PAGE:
Cook's Note: Before adding the jalapeno, remember that poblano peppers are usually mild but sometimes they can be spicy, so adding more heat might not be necessary.
Put the poblano peppers over an open flame to burn the skin, turning them with tongs to help flame all the corners and spots on the pepper. When all the skin is black, seal the peppers in a plastic bag so the steam will accumulate to help release the skin. Remove the charred skins using a napkin. Do not rinse the peppers; the flavor will be lost. Cut the peppers into strips, discarding the seeds, and set aside.
pepper in the same way, if using, but dice
very small without peeling or de-seeding.
Heat the oil over medium-high heat in a wide pan. Fry
until translucent, and then stir in the tomatoes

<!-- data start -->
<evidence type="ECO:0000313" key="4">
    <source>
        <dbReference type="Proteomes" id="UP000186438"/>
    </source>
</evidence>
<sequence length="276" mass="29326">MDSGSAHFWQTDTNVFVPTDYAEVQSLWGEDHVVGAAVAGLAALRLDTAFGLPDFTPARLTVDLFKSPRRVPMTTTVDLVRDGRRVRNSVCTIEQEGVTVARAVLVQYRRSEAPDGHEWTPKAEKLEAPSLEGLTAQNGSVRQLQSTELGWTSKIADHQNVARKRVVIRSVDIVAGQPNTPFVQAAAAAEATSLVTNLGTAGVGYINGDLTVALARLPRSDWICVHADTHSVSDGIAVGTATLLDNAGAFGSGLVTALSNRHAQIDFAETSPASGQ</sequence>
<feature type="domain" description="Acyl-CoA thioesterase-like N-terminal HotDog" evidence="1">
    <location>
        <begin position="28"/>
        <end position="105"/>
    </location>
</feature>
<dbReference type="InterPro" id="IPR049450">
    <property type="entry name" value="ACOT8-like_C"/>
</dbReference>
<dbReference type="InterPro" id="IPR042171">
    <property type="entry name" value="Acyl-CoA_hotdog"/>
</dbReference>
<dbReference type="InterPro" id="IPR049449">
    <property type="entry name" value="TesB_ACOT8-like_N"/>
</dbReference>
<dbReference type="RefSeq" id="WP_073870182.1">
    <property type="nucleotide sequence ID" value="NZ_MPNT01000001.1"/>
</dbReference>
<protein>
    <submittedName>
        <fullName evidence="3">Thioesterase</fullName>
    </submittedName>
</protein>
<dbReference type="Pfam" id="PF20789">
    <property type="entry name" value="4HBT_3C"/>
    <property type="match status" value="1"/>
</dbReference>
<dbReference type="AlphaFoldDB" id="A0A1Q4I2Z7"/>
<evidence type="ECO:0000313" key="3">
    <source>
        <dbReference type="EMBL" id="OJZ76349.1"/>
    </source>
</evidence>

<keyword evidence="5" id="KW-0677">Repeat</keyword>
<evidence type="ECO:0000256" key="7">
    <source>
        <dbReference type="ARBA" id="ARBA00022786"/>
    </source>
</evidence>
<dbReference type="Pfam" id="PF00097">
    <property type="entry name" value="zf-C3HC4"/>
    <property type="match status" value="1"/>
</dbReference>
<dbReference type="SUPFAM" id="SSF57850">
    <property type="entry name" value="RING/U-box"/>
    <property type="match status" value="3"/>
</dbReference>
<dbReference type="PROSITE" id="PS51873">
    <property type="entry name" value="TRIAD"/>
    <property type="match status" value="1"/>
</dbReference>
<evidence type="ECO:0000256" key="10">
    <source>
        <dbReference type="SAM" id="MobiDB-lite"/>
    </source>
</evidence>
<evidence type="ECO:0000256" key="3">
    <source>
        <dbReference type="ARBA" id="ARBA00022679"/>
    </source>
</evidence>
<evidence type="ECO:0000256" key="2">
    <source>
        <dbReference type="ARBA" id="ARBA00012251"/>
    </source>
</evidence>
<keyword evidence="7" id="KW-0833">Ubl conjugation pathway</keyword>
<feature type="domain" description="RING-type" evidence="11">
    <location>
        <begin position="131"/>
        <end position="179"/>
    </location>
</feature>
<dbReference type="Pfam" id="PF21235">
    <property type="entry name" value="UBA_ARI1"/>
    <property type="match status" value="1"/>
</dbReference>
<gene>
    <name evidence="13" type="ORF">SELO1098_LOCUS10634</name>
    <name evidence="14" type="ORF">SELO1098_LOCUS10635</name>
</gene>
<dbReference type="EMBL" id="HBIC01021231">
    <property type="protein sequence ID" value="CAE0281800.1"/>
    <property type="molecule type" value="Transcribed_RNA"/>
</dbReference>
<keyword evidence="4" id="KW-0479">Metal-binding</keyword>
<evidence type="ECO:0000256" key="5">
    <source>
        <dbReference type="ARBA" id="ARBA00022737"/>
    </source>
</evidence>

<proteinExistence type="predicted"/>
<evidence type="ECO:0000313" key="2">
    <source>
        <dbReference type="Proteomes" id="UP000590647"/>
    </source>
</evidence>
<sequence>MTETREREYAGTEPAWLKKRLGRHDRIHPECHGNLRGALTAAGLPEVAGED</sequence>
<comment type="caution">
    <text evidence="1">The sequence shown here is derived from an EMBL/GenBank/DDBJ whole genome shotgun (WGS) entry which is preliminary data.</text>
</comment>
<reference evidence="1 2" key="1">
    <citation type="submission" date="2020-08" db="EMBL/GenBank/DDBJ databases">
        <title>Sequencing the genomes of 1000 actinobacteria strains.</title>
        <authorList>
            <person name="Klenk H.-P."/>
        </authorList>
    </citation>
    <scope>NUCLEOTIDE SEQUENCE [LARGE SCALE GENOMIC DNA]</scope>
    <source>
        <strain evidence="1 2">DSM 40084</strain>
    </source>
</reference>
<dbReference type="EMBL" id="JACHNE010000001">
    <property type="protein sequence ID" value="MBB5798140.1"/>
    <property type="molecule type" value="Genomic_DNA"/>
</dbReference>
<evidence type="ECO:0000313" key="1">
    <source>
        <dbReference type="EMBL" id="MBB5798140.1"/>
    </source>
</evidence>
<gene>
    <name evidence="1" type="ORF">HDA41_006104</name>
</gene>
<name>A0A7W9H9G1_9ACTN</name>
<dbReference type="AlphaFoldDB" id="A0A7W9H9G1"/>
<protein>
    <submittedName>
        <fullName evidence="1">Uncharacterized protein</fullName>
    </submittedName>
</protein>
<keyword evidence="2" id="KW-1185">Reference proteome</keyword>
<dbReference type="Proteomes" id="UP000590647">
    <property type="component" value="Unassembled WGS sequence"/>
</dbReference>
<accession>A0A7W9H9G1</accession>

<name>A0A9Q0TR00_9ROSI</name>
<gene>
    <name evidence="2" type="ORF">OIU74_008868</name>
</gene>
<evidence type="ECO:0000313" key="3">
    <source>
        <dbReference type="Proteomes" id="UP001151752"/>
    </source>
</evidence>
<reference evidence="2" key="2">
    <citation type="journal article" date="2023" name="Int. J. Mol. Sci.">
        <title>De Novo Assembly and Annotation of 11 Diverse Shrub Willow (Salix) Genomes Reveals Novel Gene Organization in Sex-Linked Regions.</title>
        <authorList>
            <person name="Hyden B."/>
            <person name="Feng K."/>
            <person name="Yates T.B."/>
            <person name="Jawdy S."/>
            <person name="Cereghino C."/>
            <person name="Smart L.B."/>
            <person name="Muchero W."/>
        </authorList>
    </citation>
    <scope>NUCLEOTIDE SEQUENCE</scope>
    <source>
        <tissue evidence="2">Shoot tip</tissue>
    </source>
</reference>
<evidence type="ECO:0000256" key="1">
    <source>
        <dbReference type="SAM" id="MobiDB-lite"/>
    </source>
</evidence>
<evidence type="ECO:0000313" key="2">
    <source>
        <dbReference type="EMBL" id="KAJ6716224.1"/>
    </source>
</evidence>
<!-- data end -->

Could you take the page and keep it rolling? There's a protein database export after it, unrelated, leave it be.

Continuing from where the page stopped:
and fry until cooked through. Add the corn, cook for 1 minute, and then add the queso fresco
and sour cream
. Turn the heat down to medium and warm the mixture (don't let it boil or the cream might break), and then stir in the poblano peppers and jalapeno, if using, for 1 minute. If the poblano is too crunchy or raw, cook for a few minutes longer until soft.
Season with salt and serve on crunchy tostadas or in warm corn tortillas as tacos
This recipe was provided by a chef, restaurant or culinary professional and may have been scaled down from a bulk recipe. The Food Network Kitchens chefs have not tested this recipe, in the proportions indicated, and therefore, we cannot make any representation as to the results.